Indeed, that is the record that we inherited, and we have given local authorities the option to change from that system and to have a greater opportunity for continuity, to get the proper investment and to have decent quality homes. That is the dividing line between our policies and those that we inherited from the Tories.

Does the Deputy Prime Minister regard it as indispensable, in order to meet his communities plan targets, for private developers to be given access to Housing Corporation loans?

Housing Corporation funding is available for that and has been used in the past. We are looking at a range of public and private financing. As the right hon. Gentleman well knows from his experience in government, the reality of the housing situation is that there is a lack of adequate resources. We have turned more to using public and private resources to lift the amount of investment for housing. We are considering using private resources for housing corporations.

Further to the point raised by my hon. Friend the Member for Bolton, South-East (Dr. Iddon), council tenants in my constituency warmly welcome the Government's commitment to the decent homes target and the extra funding that has been made available for council housing. However, they are against stock transfer and want to remain with the local authority. Will my right hon. Friend assure them that if they stay with the local authority, funding will still be available for the decent homes target to be met?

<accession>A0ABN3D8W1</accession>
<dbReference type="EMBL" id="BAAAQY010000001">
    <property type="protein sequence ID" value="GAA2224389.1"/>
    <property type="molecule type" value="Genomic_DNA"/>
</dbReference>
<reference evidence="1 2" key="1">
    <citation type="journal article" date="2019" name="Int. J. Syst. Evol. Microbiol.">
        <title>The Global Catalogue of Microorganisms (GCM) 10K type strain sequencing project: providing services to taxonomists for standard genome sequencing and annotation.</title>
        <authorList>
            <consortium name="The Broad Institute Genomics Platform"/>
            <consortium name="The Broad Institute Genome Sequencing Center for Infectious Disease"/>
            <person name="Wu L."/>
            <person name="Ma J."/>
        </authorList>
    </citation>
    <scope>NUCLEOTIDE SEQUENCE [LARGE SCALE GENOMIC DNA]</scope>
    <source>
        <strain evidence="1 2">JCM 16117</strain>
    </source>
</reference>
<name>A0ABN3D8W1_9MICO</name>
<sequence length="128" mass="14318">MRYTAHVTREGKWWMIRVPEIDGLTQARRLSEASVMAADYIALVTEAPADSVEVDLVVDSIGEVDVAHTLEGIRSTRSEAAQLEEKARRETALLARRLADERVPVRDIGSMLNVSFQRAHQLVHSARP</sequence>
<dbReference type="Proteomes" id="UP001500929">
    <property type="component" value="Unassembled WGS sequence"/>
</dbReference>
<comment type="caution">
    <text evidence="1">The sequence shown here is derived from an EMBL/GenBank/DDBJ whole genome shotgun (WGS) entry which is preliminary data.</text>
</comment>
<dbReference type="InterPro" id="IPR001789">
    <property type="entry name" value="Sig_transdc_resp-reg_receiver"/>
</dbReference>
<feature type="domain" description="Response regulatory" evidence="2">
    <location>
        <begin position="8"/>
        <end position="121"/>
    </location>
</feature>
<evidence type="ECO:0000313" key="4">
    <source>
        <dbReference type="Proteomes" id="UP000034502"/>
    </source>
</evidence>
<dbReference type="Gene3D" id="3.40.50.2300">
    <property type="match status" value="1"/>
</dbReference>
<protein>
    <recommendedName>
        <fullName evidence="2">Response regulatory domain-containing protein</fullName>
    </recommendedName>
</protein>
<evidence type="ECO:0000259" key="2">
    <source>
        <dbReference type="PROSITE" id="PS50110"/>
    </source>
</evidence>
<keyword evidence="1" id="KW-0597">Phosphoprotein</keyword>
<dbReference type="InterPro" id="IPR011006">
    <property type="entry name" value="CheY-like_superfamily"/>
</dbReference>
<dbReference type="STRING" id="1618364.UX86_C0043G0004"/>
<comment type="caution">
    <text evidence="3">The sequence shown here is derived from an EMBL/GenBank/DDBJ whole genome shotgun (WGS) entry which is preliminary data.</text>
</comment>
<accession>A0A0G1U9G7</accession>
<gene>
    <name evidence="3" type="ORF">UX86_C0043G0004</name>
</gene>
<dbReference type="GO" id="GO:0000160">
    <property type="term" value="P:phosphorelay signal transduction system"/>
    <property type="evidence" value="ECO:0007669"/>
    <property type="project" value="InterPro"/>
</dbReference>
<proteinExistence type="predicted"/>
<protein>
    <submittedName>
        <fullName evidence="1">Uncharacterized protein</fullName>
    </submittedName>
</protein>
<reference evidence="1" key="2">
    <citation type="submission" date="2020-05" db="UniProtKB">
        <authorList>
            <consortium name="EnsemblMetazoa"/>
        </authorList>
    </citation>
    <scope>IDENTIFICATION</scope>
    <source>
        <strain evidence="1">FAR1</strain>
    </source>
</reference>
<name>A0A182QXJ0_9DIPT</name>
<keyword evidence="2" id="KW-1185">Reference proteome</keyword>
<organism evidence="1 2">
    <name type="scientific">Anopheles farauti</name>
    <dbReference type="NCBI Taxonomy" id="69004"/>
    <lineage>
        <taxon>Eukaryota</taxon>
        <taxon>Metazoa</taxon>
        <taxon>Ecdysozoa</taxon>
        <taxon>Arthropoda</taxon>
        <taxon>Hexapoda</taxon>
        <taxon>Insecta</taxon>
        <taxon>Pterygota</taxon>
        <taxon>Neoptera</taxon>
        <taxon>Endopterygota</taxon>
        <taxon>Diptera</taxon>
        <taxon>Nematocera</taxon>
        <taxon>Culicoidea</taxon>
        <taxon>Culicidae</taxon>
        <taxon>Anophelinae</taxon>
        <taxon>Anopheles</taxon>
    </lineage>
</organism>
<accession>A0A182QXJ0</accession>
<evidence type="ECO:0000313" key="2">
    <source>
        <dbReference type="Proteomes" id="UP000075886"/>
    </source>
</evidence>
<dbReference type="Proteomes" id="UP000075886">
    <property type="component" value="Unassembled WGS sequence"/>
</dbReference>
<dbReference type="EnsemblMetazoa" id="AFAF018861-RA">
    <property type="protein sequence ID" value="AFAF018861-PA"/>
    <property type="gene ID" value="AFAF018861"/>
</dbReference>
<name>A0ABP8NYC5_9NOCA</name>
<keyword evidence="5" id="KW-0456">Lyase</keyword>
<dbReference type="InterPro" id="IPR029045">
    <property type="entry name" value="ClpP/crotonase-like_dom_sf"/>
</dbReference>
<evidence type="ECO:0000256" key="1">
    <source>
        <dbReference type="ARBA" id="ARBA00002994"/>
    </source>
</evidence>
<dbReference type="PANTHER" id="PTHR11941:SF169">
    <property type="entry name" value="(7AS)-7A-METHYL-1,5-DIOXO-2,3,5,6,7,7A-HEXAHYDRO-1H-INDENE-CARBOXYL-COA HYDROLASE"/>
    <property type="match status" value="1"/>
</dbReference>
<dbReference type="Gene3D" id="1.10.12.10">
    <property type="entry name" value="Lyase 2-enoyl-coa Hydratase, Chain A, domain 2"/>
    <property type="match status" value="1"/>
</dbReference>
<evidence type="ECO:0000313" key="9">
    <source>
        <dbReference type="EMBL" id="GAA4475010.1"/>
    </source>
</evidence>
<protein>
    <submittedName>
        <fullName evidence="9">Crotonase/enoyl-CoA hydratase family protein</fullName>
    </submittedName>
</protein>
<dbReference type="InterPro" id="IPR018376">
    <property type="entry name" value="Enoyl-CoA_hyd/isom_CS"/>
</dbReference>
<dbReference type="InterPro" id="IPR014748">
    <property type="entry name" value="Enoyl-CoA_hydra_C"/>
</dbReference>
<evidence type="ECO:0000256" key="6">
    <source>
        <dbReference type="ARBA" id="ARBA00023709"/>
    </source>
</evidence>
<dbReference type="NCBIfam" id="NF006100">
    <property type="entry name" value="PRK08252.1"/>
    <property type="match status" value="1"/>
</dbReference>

I understand my hon. Friend's point. He must know from his experience on housing that the disinvestment that occurred in the local authority housing stock means that something like £19 billion has to be found. We have to restart a housing programme. There are major problems in the south and the north and we need resources from public and private sources as well as the Exchequer. Given those circumstances, we have had to say that we will try to provide adequate funding for those who want to stay with local authorities, but we have provided alternatives, which the majority of councils are using to bring together public and private financing so that investment in housing to correct the disinvestment can be achieved more quickly.

Is the Deputy Prime Minister willing to consider the project just down the road at Elephant and Castle, which he knows about, and the project on the Aylesbury estate, which he and I have talked about, to find out how we can achieve what he told his colleagues? Where a regeneration scheme that is supported by the Government is going ahead, is there a way in which people who want to be council tenants can be assured of the same funding for new homes in the public sector as would be available if they transferred to registered social landlords?

Yes, but I have made it clear that there are a number of choices: regeneration programmes, private finance initiative programmes, stock transfer programmes and ALMO programmes. They all represent different approaches and they increase resources. I am trying to be fair to all sectors of the housing community, which is what the programmes are about. [Interruption.]

Order. May I say to the House that there are far too many extraneous conversations going on, the total volume of which is making it difficult to hear both questions and answers?